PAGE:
Nancy Forrest – Spirit of Activism

Nancy Forrest’s activism dates to the ’70s. She grew up on the East Coast and frequently traveled to Washington D.C. to join fellow citizens in petitioning the U.S. government to enact specific legislation like the Equal Rights Amendment or to end the war in Vietnam.

After serving in the Peace Corps in Nepal, Nancy arrived in Eugene to attend graduate school at the University of Oregon. It wasn’t long before she became very active in the campaign to save the UO Amazon low-income student family housing and later Westmoreland student family housing. Both of those long campaigns required extensive interaction with campus and community stakeholders. While both of those low-income student housing complexes no longer exist (Amazon was demolished and Westmoreland sold), it was lessons learned during those campaigns that focused her attention, as a local citizen, on the long-standing problem of homelessness in Lane County.

These grassroot experiences prepared her for successful work with the Eugene Springfield Solidarity Network (ESSN) supporting area workers, the right to join a union, and the creation of the Affordable Care Act in 2009. ESSN submitted over 900 signatures in support of the ACA on the eve it was passed into law. ESSN played a key role in the planning, organizing and ongoing support for Occupy Eugene. After the movement vacated Washington Jefferson Park, Nancy served on the Mayor’s Task Force, the designated body asked to make significant, actionable recommendations to the City of Eugene to address the lack of affordable housing and adequate emergency shelter.

While raising two boys with her husband, Daljeer Singh Ollek, Nancy worked for Oregon Social Learning Center, Cover Oregon, the Oregon Health Plan, and the SNAP Office in Springfield. Over the years she often served as a community volunteer on the streets of Eugene providing assistance and support to our unhoused neighbors. She attended hundreds of hours of meetings over two years with a dedicated group of local citizens who founded Opportunity Village Eugene, now Square One Villages.

In January 2020 Nancy landed her dream job with Carry It Forward, a nonprofit service organization that provides community support for the unhoused. During the pandemic Carry It Forward operated an emergency street outreach program and a small shelter in Springfield. Today Carry It Forward operates a Safe Sleep Site and shelter in Eugene and a Safe Sleep Site in Cottage Grove.

Nancy currently serves on the Eugene PeaceWorks Board and is active in supporting KEPW, our local community radio station.

Nancy’s consistent advocacy, dedication and commitment to peace and justice for all is outstanding and reflected in the long hours she spends helping the marginalized on the job and off as a volunteer activist.

Jennifer Frenzer-Knowlton – Spirit of Activism

After earning a law degree, Jen worked for the Makah Tribe on the Olympic Peninsula in economic development and helped the Tribe to finance a marina for their tribal fishing fleet. After moving to Eugene, she put into practice the activism she learned working for the Makah and pushed city council to address budget cuts that disproportionately affected young children’s recreation programs.

She worked on the founding of Million Mom March with Betsy Steffensen and for many years as a peace activist through Eugene Friends Meeting, Faith in Action, and the Justice Not War Coalition. Later, during the Occupy Movement, she became a leader in advocating for the homeless as well as working as a mediator and program manager in conflict resolution work with the Community Mediation Services (now known as the Center for Dialogue and Resolution).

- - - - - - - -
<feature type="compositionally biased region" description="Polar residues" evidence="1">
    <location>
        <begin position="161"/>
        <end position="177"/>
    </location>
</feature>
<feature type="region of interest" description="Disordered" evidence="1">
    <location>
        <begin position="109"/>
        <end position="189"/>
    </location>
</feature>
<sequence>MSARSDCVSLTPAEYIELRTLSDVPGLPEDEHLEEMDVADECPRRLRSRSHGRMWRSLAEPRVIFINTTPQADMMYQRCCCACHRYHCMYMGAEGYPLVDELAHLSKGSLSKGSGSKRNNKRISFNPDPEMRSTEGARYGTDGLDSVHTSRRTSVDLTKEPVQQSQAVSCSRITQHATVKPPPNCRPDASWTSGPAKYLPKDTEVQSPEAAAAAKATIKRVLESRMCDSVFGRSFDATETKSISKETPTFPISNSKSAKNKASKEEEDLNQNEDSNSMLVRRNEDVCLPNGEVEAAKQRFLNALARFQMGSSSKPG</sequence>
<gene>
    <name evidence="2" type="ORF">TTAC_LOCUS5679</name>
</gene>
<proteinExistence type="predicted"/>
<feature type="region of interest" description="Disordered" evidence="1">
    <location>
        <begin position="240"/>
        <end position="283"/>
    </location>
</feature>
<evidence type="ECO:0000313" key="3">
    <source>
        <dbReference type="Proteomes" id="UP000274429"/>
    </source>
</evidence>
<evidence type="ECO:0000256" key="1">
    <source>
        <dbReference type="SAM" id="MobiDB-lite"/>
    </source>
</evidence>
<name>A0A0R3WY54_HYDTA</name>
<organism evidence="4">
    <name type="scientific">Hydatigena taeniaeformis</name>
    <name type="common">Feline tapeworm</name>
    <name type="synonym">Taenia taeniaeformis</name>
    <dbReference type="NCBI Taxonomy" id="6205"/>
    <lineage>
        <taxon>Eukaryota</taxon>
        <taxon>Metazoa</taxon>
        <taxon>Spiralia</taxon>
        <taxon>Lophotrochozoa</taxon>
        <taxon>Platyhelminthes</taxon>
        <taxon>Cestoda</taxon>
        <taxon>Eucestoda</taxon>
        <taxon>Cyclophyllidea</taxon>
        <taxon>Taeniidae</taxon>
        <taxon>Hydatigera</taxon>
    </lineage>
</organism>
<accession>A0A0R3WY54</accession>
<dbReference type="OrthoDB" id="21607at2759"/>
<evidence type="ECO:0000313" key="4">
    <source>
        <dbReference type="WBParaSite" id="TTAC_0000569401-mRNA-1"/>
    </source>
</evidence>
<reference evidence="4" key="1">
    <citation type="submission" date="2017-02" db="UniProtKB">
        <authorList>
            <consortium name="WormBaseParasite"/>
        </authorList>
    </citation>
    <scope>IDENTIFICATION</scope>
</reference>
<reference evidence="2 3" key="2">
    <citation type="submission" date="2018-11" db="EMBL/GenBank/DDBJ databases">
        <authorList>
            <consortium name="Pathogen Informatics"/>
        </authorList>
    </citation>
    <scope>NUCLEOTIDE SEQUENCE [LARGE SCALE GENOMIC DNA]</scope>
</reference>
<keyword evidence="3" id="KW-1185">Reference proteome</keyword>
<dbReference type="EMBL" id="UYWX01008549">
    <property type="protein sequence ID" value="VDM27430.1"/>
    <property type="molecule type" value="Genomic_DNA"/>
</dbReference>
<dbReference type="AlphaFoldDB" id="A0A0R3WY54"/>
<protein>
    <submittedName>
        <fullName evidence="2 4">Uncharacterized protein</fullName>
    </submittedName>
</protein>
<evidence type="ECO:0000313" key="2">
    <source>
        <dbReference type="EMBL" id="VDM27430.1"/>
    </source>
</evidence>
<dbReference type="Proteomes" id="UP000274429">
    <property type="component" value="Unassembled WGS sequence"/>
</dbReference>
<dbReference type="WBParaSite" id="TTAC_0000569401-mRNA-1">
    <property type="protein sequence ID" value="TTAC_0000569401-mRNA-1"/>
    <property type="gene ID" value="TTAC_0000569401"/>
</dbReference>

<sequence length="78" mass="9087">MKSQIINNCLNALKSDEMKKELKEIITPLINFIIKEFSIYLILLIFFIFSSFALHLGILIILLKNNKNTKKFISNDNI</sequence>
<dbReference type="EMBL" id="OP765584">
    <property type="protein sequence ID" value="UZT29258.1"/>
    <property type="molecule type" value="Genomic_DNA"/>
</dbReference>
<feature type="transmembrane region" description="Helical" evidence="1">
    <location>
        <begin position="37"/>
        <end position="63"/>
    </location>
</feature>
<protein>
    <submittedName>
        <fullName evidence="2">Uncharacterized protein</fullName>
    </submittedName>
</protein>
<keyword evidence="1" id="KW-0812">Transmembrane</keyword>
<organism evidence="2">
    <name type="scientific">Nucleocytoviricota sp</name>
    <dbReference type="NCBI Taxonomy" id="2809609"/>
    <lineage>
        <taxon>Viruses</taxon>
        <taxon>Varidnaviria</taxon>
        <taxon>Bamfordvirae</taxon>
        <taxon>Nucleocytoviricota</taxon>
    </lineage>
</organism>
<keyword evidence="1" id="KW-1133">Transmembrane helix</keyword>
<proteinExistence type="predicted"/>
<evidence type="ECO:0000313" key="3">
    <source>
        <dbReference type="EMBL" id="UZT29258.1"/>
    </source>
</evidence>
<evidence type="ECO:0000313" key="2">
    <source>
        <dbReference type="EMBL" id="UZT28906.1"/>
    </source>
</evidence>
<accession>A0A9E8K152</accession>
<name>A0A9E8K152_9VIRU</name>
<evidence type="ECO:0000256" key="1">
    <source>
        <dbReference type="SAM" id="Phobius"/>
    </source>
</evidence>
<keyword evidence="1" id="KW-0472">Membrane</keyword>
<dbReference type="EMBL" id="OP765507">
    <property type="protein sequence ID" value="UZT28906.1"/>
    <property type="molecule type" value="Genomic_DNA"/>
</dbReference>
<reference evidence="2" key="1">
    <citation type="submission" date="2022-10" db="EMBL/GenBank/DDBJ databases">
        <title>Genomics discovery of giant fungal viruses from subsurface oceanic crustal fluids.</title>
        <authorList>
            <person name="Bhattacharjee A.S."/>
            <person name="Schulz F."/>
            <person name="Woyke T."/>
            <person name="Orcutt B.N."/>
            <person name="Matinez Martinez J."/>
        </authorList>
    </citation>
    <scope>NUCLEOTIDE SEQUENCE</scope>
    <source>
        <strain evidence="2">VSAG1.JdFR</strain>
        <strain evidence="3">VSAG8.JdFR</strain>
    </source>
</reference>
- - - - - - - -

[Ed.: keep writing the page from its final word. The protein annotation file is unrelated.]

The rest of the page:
For years, Jen trained community members in conflict resolution. For example, she organized peacekeeper training for Occupy Eugene and led the homeless advocates in negotiating with the city of Eugene and the police and served on panels at the UO. She is currently a certified Montessori teacher for young children at a local Montessori school.

Jen has focused on volunteer activism serving on the Eugene Human Rights Commission and on the steering committee during the early days of the Nightingale Health Sanctuary for the unhoused. Jen has played a crucial role as a community leader advocating for marginalized groups and teaching the power of nonviolent direct action, dialogue, and conflict resolution. She now brings these ideas into the classroom and is exploring the social justice elements of advocating for early reading skills and applying the findings of the “science of reading” to her classroom literacy curriculum.

Patricia Hine & Debra McGee – Spirit of Activism

Patty and Deb founded the Eugene chapter of the international climate justice organization 350.org in 2013, and are well known in our community as the “dynamic duo” of environmental activism.

350 Eugene is a grassroots nonprofit organization that works toward climate justice by organizing people to make deep system change: transitioning off fossil fuels; advocating for needed strong climate policies; and fostering resilient, just, and welcoming communities with creative, artful and joy-filled outreach, education and events. They do this through a diversity of tactics including policy advocacy, public education and nonviolent direct action.

350 Eugene has had several successful climate action campaigns, including:

  • Electrify Eugene – local and state advocacy for electrification policy
  • Fracked Gas Resistance – resist new or expanding polluting fossil fuel projects (stopped the Jordan Cove LNG export terminal)
  • Divest Oregon – divesting our PERS accounts from risky fossil fuel investments
  • Forest Defense – keeping our carbon-rich, natural public forests in the ground
  • Resilience and Regeneration – staying strong for the long haul